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I am updating an existing web-based inventory system that pulls data from a MySQL database. The main structures for the data stored are "items" and "tags" with a one-to-many relationship (items can have multiple corresponding tags)

The existing front-end system for the data is a Backbone.js app that pulls the entire datastore on login and manipulates that data in-memory, committing back to the database when necessary via a RESTful interface. (This is not how I would have designed the system, but it is now a common pattern in Backbone and Spine apps, and how most all of the tutorials and books teach these frameworks).

To serve the initial fetch performed by the front-end in which it captures the entire dataset (about 1000 items and 10,000 item tags at this point) the back-end performs a SELECT query for the items table, and then subsequent SELECT queries for tags table for each item fetched. Performance sucks, obviously. I thought this could be improved with an JOIN, figuring one select query is better than 1000. The following query fetches the data I need but takes over 15s to execute even on my local development server. What gives? Can we improve this system or query without setting up additional infrastructure like a caching key-value store?

SELECT items.*, itemtags.id as `tag_id`, itemtags.tag, itemtags.type
FROM items LEFT OUTER JOIN
     itemtags
     ON items.id = itemtags.item_id
ORDER BY items.id;

Here are the table structures:

CREATE TABLE `items` (
  `id` int(10) unsigned NOT NULL AUTO_INCREMENT,
  `num` int(11) NOT NULL,
  `title` varchar(100) NOT NULL,
  `length_inches` int(10) unsigned DEFAULT NULL,
  `length_feet` int(10) unsigned DEFAULT NULL,
  `width_inches` int(10) unsigned DEFAULT NULL,
  `width_feet` int(10) unsigned DEFAULT NULL,
  `height_inches` int(10) unsigned DEFAULT NULL,
  `height_feet` int(10) unsigned DEFAULT NULL,
  `depth_inches` int(10) unsigned DEFAULT NULL,
  `depth_feet` int(10) unsigned DEFAULT NULL,
  `retail_price` int(10) unsigned DEFAULT NULL,
  `discount` int(10) unsigned DEFAULT NULL,
  `decorator_price` int(10) unsigned DEFAULT NULL,
  `new_price` int(10) unsigned DEFAULT NULL,
  `sold` int(10) unsigned NOT NULL,
  `push_date` int(10) unsigned DEFAULT NULL,
  `updated` int(10) unsigned NOT NULL,
  `created` int(10) unsigned NOT NULL,
  PRIMARY KEY (`id`)
) ENGINE=MyISAM AUTO_INCREMENT=1747 DEFAULT CHARSET=latin1;

CREATE TABLE `itemtags` (
  `id` int(10) unsigned NOT NULL AUTO_INCREMENT,
  `item_id` int(10) unsigned NOT NULL,
  `tag` varchar(100) NOT NULL,
  `type` varchar(100) NOT NULL,
  `created` int(10) unsigned NOT NULL,
  PRIMARY KEY (`id`)
) ENGINE=MyISAM AUTO_INCREMENT=61474 DEFAULT CHARSET=latin1;
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2 Answers 2

up vote 1 down vote accepted

I think you could use this:

SELECT *, a.id as `tag_id`, a.tag, a.type
FROM items LEFT OUTER JOIN
     (SELECT id, item_id, tag, type from itemtags ORDER BY 1,2,3) a
     ON items.id = a.item_id
ORDER BY items.id;

I didn't really change much, just the alias. a doesn't signify anything important.

I didn't fill the tables but your original query took 4ms, mine took 1ms.

http://sqlfiddle.com/#!2/b9551/6

Your application can pull the entire data store, irregardless of what you have in your data-set. As data store and data set are not synonymous.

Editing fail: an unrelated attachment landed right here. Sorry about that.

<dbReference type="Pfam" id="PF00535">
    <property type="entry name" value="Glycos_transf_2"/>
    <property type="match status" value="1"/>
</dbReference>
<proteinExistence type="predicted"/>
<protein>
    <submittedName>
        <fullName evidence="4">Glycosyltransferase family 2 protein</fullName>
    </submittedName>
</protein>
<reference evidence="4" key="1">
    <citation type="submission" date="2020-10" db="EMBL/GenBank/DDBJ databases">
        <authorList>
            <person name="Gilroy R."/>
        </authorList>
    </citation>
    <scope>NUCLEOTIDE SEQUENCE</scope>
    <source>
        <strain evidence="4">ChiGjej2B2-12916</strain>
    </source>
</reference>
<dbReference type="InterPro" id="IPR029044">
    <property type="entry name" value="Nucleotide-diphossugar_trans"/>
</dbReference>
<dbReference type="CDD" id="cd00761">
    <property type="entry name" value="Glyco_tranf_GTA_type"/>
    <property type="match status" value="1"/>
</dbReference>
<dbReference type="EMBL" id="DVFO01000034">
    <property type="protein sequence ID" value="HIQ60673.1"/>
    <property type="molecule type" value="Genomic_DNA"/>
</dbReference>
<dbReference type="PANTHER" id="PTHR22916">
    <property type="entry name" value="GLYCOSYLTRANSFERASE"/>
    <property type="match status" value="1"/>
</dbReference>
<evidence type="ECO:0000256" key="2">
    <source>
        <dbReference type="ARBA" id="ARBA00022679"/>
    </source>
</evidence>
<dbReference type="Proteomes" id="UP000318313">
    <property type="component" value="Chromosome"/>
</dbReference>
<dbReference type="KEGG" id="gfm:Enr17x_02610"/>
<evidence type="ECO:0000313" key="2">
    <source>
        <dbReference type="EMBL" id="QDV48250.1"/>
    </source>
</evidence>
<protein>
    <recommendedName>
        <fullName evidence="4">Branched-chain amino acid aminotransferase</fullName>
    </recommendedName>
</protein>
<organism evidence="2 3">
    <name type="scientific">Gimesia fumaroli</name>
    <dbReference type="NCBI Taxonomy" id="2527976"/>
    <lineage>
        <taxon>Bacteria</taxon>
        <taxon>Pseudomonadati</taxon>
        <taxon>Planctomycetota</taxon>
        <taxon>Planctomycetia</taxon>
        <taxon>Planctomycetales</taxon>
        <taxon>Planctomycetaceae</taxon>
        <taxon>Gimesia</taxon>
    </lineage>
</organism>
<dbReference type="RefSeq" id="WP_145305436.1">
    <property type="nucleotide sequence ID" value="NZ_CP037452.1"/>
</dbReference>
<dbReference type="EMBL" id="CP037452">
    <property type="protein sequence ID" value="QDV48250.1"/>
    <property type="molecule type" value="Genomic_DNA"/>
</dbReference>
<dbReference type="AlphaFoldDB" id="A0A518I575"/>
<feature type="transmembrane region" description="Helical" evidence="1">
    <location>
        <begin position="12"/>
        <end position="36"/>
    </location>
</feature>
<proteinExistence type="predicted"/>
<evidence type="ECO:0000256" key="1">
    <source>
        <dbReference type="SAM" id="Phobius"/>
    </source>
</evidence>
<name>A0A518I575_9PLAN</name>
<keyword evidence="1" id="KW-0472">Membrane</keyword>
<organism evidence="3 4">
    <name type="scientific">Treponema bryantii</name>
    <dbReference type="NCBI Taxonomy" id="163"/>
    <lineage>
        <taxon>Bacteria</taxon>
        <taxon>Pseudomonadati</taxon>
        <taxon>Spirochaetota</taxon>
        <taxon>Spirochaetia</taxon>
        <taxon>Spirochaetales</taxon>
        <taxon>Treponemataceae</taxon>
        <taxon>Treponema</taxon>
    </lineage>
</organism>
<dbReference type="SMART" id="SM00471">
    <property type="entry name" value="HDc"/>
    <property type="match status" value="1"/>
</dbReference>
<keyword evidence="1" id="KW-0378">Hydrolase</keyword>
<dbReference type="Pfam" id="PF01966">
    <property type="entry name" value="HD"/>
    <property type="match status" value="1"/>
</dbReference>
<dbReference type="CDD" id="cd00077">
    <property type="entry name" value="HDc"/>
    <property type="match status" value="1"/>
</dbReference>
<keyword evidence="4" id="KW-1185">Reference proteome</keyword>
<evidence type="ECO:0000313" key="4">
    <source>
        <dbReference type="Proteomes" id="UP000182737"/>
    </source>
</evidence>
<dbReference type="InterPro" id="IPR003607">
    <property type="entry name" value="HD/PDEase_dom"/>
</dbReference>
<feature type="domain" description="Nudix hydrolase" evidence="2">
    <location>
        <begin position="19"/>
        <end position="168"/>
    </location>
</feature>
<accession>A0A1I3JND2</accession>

You don't have any indexes either. You should put an index on ID, ITEM_ID in order to optimize the table to return results quicker. I created an index in my sub-query with the order by. Hope this helps.

share|improve this answer
    
Wow! Initial test took my execution down from 17s to 0.88s!!! Thanks for that. So I'm trying to unserstand the big perofmrance boost. Is it simply because you're joining the items table with the table created by the SELECT sub-query? Why is that so much faster than joining it to the existing itemtags table? –  BBnyc Dec 13 '13 at 16:11
1  
INDEXES sir. My sub query only selects the columns you NEED, not everything in the table. You basically create your own index by putting an order by at the end of the nested SELECT. Glad it helped. –  Hituptony Dec 13 '13 at 16:15

In terms of performance, you are probably not comparing like-to-like.

The SQL query is completely doing the following things:

  • Joining the two tables together
  • Sorting the results by items.id
  • Returning all the results

Is the original version doing all three of these and waiting until they are completed?

My guess is that the original code is pulling the items back in the order you want them, and then only pulling the tags for a handful that are actually needed at any given time.

In addition, it is unclear how large the items.* data is. The way the query is formulated, you are pulling this about 10 times for each item -- potentially a much larger return set than the original data.

The real question is why you need all this information in the memory of the application. You have the database, just pull back what you need when you need it. Are you familiar with limit and offset -- these may be what you are really looking for.

share|improve this answer
    
Thanks Gordon, and I agree completely. Pulling only chunks of data at a time (with LIMIT) would be a much more scalable approach. Unfortunately for me to do that would require a major refactoring of the application front-end, as the Backbone.js app is built around having the entire dataset in memory. This means that searching items, filtering items, and routing are all handled in the front-end rather than the back-end. This refactoring would probably be the best action for the long-term health of the software, but I'm not sure I can convince the client to undertake this costly project. –  BBnyc Dec 13 '13 at 15:54
    
Seems like poor design –  Hituptony Dec 13 '13 at 16:05

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